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Google Has Controversy On Its Mind

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Operating in over a hundred countries means Google has to juggle a lot of laws and cultural differences as they try to present information as openly as possible.

Google Has Controversy On Its Mind
Google Has Controversy On Its Mind

Google’s Rachel Whetstone has not appeared in our pages since early in 2007, as the company battled Belgian firm Copiepresse over the indexing of news publishers managed by that firm. The Director of Global Communications and Public Affairs for EMEA for Google blogged a long post about the challenges of operating around the world.

On the topic of free expression and controversial online content, Whetstone’s post on the official Google blog defends Google’s regular practices with hosting content created by its users.

“In general, Google does not want to be a gatekeeper. We don’t, and can’t, check content before it goes live,” she remarked.

It also appears she doesn’t want to call attention to some of the more sensitive considerations of modern times. While Whetstone openly noted the Germany-specific ban on Nazism, there’s no mention of Chinese censorship, even while making this statement:

And, in extreme cases, we face questions about whether a country’s laws and lack of democratic processes are so antithetical to our principles that we simply can’t comply or can’t operate there in a way that benefits users.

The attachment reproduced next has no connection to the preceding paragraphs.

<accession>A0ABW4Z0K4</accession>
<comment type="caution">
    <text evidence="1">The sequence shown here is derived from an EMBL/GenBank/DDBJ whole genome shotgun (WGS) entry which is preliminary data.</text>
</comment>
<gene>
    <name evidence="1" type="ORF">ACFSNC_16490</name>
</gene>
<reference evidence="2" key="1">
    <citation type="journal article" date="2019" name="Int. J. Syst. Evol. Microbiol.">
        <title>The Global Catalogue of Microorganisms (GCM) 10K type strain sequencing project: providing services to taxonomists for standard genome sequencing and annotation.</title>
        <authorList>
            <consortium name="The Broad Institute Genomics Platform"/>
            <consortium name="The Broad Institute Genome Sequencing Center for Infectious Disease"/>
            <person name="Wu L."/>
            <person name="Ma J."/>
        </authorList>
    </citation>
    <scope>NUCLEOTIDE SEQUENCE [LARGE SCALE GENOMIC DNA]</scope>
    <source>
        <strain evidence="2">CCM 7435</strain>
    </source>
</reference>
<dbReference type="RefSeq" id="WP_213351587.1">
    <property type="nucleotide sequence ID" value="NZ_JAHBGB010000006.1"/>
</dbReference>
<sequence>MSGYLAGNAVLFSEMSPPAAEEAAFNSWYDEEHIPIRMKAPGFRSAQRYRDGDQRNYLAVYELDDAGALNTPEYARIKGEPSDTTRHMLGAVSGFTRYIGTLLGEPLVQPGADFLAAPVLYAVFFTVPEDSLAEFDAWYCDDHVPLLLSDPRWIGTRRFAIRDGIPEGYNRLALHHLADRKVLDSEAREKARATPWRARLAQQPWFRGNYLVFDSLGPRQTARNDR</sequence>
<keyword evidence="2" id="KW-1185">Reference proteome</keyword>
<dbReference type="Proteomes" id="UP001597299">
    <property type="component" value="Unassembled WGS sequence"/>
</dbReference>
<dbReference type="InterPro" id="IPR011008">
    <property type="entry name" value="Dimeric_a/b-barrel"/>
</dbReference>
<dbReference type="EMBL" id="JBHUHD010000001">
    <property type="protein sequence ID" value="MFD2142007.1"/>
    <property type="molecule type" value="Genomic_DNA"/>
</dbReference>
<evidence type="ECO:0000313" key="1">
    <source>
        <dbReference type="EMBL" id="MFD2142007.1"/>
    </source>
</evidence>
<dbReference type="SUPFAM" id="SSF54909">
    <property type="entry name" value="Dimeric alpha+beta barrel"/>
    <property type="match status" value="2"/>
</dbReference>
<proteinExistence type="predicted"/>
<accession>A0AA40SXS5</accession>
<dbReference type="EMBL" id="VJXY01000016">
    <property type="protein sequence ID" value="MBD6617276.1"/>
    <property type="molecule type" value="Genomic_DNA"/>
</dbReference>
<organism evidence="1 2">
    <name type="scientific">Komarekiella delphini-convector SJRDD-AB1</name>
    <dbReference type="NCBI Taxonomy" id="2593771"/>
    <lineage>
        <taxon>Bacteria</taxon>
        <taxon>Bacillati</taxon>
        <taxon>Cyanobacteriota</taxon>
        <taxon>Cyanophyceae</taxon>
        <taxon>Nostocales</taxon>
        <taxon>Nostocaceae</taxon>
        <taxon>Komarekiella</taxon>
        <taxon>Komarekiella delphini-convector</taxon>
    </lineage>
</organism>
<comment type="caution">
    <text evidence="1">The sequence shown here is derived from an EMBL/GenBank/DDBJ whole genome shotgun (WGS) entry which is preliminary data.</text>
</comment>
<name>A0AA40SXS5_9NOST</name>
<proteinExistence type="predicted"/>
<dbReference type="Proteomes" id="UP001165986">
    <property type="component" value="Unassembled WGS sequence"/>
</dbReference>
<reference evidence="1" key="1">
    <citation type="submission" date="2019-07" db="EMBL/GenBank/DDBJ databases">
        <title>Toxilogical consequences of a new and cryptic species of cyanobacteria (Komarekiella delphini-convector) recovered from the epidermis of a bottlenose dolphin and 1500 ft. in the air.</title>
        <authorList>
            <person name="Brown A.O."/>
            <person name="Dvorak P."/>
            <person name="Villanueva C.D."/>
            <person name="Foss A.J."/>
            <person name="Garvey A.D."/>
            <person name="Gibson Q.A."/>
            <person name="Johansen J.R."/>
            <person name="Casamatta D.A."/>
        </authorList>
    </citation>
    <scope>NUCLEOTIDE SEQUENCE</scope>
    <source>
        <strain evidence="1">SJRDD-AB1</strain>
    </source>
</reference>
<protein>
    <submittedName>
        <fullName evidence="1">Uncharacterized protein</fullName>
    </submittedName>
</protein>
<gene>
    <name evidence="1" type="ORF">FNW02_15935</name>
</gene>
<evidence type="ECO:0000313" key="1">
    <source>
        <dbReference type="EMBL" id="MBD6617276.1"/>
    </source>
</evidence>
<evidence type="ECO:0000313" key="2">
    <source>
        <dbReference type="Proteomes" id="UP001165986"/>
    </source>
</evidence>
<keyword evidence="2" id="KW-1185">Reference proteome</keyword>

Whetstone summarizes her post by stating Google wants to be as transparent as possible regarding freedom of expression and the choices the company makes as discussion takes place about its policies. Ok, we get it, Whetstone has a tough job, especially when considering the highly sensitive Middle East.

Reviewing and debating policies after opening up in a less-than-free market like China doesn’t do much for anyone. It’s akin to someone dropping themselves in the seat you’re saving for your spouse at the movies. You explain to the offender what they have done wrong, only to have the person say gee, that sounds interesting, let’s talk about that some more.

Balancing free expression with local laws may be a proverbial minefield. But considering Google’s financial success, they seem to be handling the task without much difficulty.

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